From August 24 movie fans can pick apart the special effects that have wowed audiences throughout the ages with wide-ranging new exhibition ‘La machine cinéma de Méliès à la 3D’ at the Cinémathèque Française. Punters can thus travel back to the roots of blockbuster cinema with the work of visionary French director Georges Méliès, the early pioneer of ambitious on-screen trickery behind 1902’s ‘Le Voyage dans la Lune’. The exhibit starts from here, tracing the history of FX right up to the advanced techniques in used in today’s big-budget sci-fi films.TRANSLATION: LEONIE CATER
Ever imagined watching a symphony or listening to a picture? “Impossible,” we hear you splutter. Well, the Philharmonie de Paris would disagree. From an unlikely collaboration between French rock singer Matthieu Chedid and contemporary British photographer Martin Parr springs an unprecedented sensory experience. ‘MMM’, open to the public from October 4 2016 to January 29 2017, brings music and photography together in an original, bold and colourful artistic dialogue between two creatives – virtuosos in their respective fields. Through this eccentric hybrid of mediums, the exhibit presents Parr’s photography matched with nine tracks especially composed by Chedid, engendering a musical-pictorial exhibit full of tenderness, poetry and irony. It truly is a sight for sore eyes… and ears. TRANSLATION: LEONIE CATER
Institute Suedois has a knack for getting great photographers in to exhibit, and the Swede Johan Bävman, is no exception. On learning that only 14% of men opted to take parental leave of more than a month in his mother country (and even less in France), the artist decided to dig deeper into the world of stay-at-home dads. Looking overwhelmed but always attentive to the needs of their little sprogs, bearded dads vacuum with their toddlers on their backs, Ghostbuster-style, spending every day between sports classes and supermarkets to reap the benefits of seeing their children grow up first-hand. The photographer captures simple and tender gestures – like a father and son drinking their respective coffee/hot chocolate in unison – but also shows the hardships. Bävman’s paternal portraits are like a pertinent sociological study, and work hard to fight the sexist clichés. It’s a shame, nonetheless, that the exhibition (a series of ten photos in 40x50 format) is so tiny. Slaloming between tables and people sitting down to eat is not exactly the most relaxing experience, and draws away from what is an otherwise strong retrospective.
How’s this for a story: a bilingual Brit moves to Paris and quits his job at Apple after seven years to become a full-time comedian. Even better: his level of French is good enough that he can do an hour-long set; half in English, half in French. And he’s really, really funny. But anyone who’s watched Paul Taylor’s ‘What the Fuck France’ YouTube channel will already know that – his first video, ridiculing the tradition of ‘la bise’ in France, has had over two million views. Now with a solid following under his belt, the 29-year-old Taylor has an extended run at Sentier des Halles and performs in the ideal comedy cellar to an international crowd. But a little audience participation revealed the majority of the audience to be frogs – unsurprising when most gags are an affectionate form of French-bashing. The man is engaged to a Parisian, after all. Starting with the pitfalls of being a Rosbif with a near perfect French accent, Taylor’s energetic set goes on to cover cultural differences, French administration and subtle linguistic differences, with fresh and hilarious anecdotes. Gags occasionally err on the side of toilet talk but who doesn’t love hearing a Brit talk shit? There are laughs to be had for any expat as he also recounts his time living in Montréal and Madrid. Making people laugh in one language is hard enough but in two – simultaneously – takes a certain je-ne-sais-quoi. Taylor’s glasses and pint in hand stance all play a part in his stellar comedic timing, as do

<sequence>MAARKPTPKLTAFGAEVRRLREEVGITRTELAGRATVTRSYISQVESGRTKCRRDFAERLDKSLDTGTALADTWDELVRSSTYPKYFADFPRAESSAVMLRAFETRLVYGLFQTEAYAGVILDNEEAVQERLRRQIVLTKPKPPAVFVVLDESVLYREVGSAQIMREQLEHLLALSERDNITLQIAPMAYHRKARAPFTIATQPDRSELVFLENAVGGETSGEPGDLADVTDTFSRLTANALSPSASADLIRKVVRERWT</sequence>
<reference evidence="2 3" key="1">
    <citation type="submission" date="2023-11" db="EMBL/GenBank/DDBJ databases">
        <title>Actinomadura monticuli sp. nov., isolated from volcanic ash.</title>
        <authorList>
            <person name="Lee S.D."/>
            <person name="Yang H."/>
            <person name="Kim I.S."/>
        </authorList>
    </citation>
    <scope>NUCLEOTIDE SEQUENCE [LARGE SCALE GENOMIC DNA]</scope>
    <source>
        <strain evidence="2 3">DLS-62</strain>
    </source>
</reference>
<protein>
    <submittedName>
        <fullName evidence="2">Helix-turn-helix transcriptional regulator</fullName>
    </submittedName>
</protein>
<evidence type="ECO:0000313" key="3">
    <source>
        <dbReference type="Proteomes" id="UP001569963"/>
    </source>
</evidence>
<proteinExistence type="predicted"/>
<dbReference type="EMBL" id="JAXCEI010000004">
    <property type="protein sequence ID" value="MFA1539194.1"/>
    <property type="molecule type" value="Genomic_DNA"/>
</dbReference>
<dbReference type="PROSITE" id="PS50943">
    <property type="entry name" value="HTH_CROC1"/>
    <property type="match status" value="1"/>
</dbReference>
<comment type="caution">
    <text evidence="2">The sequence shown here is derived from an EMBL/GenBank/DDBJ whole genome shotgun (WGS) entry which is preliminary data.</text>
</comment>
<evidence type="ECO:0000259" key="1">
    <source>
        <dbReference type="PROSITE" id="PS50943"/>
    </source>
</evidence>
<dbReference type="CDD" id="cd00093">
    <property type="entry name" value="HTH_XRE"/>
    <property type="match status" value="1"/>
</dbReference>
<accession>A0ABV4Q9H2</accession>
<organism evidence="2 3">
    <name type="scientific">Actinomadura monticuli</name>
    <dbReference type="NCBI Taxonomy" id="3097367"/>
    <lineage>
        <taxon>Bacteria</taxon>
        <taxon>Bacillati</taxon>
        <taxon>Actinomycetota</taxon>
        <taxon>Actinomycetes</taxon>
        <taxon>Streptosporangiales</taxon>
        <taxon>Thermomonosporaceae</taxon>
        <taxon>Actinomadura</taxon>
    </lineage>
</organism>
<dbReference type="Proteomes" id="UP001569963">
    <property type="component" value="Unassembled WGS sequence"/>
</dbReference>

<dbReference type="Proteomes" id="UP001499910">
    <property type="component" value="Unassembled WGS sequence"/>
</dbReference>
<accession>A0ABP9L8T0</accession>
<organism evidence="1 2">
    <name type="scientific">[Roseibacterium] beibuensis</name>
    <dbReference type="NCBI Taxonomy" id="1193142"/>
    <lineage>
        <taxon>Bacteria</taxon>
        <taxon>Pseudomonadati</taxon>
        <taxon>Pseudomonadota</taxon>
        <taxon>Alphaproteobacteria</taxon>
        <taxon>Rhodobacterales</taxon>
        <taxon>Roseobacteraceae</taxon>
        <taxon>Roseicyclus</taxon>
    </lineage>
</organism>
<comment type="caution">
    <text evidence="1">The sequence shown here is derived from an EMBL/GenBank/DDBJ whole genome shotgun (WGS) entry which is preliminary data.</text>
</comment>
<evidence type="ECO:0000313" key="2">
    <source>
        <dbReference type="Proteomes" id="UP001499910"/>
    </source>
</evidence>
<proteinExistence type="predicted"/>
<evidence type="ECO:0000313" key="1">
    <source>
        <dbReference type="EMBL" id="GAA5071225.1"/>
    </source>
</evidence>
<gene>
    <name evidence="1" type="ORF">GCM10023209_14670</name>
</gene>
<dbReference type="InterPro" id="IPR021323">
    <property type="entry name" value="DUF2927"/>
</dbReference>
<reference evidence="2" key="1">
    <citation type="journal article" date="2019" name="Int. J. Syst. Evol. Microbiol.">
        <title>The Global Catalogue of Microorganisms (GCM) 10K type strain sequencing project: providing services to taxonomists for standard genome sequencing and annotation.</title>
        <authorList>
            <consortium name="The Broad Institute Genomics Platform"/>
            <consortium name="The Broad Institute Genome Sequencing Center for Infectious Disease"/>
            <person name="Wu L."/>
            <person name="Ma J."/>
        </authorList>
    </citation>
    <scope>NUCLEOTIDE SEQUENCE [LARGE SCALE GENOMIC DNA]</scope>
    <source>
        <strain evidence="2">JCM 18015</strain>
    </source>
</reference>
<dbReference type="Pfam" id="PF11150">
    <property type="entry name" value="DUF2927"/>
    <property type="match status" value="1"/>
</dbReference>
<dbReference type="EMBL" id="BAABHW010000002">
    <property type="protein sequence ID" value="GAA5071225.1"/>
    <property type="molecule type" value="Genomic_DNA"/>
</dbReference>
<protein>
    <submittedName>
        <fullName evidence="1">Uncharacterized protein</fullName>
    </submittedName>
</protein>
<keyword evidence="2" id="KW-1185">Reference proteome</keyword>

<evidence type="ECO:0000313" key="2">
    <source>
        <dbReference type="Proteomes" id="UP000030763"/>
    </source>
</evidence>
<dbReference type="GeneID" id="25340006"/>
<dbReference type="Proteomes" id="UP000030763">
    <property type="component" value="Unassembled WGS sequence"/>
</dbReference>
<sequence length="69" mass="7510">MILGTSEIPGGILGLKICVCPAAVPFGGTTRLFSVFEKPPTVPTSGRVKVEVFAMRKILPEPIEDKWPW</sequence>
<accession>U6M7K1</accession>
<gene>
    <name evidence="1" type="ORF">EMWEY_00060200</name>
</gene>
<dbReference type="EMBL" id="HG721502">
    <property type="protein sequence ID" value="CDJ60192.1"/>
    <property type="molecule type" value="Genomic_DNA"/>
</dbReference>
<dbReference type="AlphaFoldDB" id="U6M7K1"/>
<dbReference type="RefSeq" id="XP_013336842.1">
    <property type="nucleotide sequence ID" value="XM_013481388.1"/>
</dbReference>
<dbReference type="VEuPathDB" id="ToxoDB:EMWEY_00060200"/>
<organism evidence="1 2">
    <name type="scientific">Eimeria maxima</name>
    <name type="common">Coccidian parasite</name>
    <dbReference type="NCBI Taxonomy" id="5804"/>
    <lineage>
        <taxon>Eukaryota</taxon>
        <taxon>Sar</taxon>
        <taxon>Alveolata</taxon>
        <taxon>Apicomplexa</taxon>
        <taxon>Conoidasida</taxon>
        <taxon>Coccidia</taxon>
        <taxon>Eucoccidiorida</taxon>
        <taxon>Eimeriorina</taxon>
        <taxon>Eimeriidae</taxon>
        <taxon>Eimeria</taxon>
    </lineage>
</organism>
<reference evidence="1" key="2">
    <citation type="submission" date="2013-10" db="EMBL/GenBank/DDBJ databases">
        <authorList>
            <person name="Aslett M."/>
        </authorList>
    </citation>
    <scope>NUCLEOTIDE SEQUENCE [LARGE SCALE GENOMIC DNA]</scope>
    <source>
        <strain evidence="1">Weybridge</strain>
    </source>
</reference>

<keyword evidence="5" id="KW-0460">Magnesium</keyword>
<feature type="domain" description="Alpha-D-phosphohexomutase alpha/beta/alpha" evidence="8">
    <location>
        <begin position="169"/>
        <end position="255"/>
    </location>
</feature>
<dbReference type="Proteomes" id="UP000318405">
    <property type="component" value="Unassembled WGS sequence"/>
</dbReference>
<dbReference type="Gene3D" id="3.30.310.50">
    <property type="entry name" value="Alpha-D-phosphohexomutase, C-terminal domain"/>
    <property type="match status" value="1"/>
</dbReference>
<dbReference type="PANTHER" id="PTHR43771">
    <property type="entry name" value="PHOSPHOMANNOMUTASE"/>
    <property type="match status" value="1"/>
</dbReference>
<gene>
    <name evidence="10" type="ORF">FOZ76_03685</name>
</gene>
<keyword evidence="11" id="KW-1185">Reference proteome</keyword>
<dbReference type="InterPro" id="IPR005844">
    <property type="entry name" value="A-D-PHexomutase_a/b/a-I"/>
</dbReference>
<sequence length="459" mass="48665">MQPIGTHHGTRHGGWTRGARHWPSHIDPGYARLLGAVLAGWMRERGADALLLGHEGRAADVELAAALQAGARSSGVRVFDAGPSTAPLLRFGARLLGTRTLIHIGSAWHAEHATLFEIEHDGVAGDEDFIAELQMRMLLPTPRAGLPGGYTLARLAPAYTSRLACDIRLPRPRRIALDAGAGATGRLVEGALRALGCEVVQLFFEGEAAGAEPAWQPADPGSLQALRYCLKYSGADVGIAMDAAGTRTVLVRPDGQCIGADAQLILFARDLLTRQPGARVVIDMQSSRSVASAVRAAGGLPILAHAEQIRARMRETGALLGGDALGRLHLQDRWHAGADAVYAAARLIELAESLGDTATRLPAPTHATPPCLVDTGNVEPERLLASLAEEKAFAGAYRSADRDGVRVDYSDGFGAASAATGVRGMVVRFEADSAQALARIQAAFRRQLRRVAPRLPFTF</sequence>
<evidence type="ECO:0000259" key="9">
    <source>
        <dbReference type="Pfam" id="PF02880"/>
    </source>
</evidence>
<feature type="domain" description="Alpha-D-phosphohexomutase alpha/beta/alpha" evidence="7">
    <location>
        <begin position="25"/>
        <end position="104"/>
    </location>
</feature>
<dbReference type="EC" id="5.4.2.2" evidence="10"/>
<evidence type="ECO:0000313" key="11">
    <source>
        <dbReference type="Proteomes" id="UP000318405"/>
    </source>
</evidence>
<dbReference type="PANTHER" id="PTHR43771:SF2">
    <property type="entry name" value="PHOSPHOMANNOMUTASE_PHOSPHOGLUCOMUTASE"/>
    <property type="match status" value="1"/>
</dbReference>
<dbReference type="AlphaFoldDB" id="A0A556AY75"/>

Voilà un virage à 90 degrés qui n'a pas dû réjouir tous les fans de Bon Iver. On se souvient d'une voix haut perchée, délicate, accompagnée d'une guitare folk, des mélodies qui parlaient des grands espaces, des voyages, des petits bijoux inestimables tels qu'« Holocène » ou « Towers ». Et puis est arrivé une nouvel album : « 22 A Million »... Peut-être Justin Vernon a-t-il subitement découvert l'auto-tune ? On ne sait pas, mais ce qu'on sait en revanche c'est que bon nombre de barbus à bonnet ont dû se bourrer de lexomil (bio) ou penser se jeter dans une rivière (après une bonne petite partie de pêche). Bref, c'est déroutant, mais pas si désagréable après une 32ème écoute.
Listening to his last album 'Vestiges and Claws', you have to wonder how José Gonzalez manages to invent such delicate melodies. For thirteen years, he has been whispering in our ears as we read on the sofa, settle down in the bath or serenading us on a Sunday morning. José Gonzalez should be prescribed by doctors and reimbursed by the State.
Former Gossip Girl star Taylor Momsen quit acting in order to concentrate on music, and there’s no denying her commitment to the oversexed, rocker-chick image she’s cultivated as frontwoman of the Pretty Reckless. At Paris's Le Bataclan the American rock outfit performs in support of its album Who You Selling For.